It occurs naturally but infrequently in Mexico where different hybrid seed is used. Little ladies will scour miles of corn rows to pluck a few dozen infected ears, and sell them roadside for a pittance. When I lived in Mexico City, my ladyfriend there who was a great cook who previously owned a restaurant in Guayaquil Ecuador, introduced me to the delicacy and we would drive hundreds of pleasant miles to little towns to buy all we could find in it's brief season. Her casserole with fresh huitlacoche was by my account extraordinary, and something that very few have experienced. It freezes well, although like anything else freezing is a 2-point deduct on a 10 scale. Roy sells frozen. He has experimented with canning and jarring, but he said he has to add too much water to can it, so freezing is the best option.
Thanks, veggo, I have a coworker who is one of the pickiest eaters on earth, but considers himself an arbiter of What's Good. I say huitlacoche and he gets the shivers- his usual restaurant for lunch is from Chipotle. For years. I would like to taste it myself, not sure if i'd liked to see it prepared, but I'd like to taste it.
I like SPAM. I haven't had it in over a year, but I like to keep a can or two of it, just for whenever I'm in the mood. As far as canned meats go, it's good and has its place.
I don't have an issue with separated meats, simply because it's better to use them than just throw them away.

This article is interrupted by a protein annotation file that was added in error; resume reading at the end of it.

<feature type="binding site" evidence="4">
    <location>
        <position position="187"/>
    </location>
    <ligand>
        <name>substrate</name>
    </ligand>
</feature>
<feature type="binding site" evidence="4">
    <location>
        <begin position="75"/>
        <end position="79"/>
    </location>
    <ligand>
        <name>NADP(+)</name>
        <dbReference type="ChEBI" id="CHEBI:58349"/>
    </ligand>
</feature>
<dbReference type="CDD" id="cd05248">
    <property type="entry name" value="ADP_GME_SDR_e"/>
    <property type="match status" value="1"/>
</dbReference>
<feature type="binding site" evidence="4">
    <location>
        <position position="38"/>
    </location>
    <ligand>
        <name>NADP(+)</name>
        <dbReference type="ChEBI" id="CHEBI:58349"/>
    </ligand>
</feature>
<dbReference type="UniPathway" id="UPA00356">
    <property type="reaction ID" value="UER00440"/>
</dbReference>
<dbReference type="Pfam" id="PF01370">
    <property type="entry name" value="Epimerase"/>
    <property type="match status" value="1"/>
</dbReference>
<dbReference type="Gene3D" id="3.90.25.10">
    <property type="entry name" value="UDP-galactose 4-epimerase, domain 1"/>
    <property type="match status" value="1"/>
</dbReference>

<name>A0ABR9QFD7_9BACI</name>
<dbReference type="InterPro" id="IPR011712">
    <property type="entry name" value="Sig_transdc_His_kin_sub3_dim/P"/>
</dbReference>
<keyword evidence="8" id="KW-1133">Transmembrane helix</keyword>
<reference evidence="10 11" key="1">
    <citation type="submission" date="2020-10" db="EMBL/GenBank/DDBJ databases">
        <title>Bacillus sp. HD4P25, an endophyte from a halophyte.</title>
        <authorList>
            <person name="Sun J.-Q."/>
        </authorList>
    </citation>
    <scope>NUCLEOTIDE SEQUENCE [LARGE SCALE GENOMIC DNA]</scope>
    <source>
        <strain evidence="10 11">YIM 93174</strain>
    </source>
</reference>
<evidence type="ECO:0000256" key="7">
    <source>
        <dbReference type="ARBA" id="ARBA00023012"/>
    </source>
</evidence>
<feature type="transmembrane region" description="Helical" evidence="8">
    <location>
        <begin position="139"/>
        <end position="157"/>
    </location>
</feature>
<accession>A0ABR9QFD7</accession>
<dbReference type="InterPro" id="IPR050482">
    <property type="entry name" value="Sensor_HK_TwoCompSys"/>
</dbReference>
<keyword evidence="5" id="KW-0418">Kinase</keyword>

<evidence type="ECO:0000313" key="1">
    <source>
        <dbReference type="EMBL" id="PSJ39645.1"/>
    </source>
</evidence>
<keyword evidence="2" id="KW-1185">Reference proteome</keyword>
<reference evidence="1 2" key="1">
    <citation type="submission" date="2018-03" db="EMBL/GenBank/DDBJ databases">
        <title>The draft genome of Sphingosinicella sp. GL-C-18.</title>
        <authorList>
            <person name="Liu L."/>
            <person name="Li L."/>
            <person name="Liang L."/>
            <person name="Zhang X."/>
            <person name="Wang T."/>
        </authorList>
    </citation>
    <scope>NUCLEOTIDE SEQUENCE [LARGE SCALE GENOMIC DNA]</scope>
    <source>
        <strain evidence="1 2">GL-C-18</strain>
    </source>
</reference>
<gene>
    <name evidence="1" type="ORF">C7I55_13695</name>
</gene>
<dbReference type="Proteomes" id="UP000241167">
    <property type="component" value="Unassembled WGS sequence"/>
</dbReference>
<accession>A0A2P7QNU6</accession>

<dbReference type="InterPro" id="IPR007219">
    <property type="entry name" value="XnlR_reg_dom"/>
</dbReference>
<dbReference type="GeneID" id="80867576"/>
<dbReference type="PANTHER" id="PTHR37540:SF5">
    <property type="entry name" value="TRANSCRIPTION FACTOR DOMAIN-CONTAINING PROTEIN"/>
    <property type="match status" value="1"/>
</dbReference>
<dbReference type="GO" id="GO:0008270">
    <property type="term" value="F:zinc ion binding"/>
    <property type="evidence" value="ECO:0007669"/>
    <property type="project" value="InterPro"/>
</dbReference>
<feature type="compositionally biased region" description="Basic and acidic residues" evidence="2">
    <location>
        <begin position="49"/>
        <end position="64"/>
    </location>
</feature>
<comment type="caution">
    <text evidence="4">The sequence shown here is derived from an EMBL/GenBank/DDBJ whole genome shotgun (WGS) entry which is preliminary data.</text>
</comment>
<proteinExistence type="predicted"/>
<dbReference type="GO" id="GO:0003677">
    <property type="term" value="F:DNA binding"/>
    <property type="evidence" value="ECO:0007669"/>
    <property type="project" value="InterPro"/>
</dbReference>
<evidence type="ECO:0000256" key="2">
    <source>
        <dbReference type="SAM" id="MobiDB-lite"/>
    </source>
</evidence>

One thing I can't stand are those canned vienna sausages. I tried them a couple of times a decade+ ago. They tasted as bad as they smelled and the texture was far worse than I had imagined. Slimy SPAM meat is like rib-eye when compared to those sausages.
As far as food goes, unless you have an ethical (or religious) objection to it, I say give it a shot. After all, we should be a bit adventurous with foods, to both the high and low.
This reply is for all the anti-Vienna sausage guys.
I feel blessed that way back in my youth
my jobs were blue collar, and somewhat uncouth.
The wisdom that flowed
from those Everyday Joes
oft eclipsed bloated snippets from PhD's booths.
They would cradle that four ounce round can
in their callused coarse workingman's hand
They called 'em "Vy-eenies"
and pulled zip-top so sweetly
then consumed those meat stogies with glee, to a man.
Sure, there's doubts 'bout "mechanical separation"
and concomitant emulsification.
But Vy-eenies will rule
as a favored lunch gruel
that gives grunts, grins, upon its ingestion.
Though it's been many years
since Vy-eenie I've speared
I defer to each person's own palate.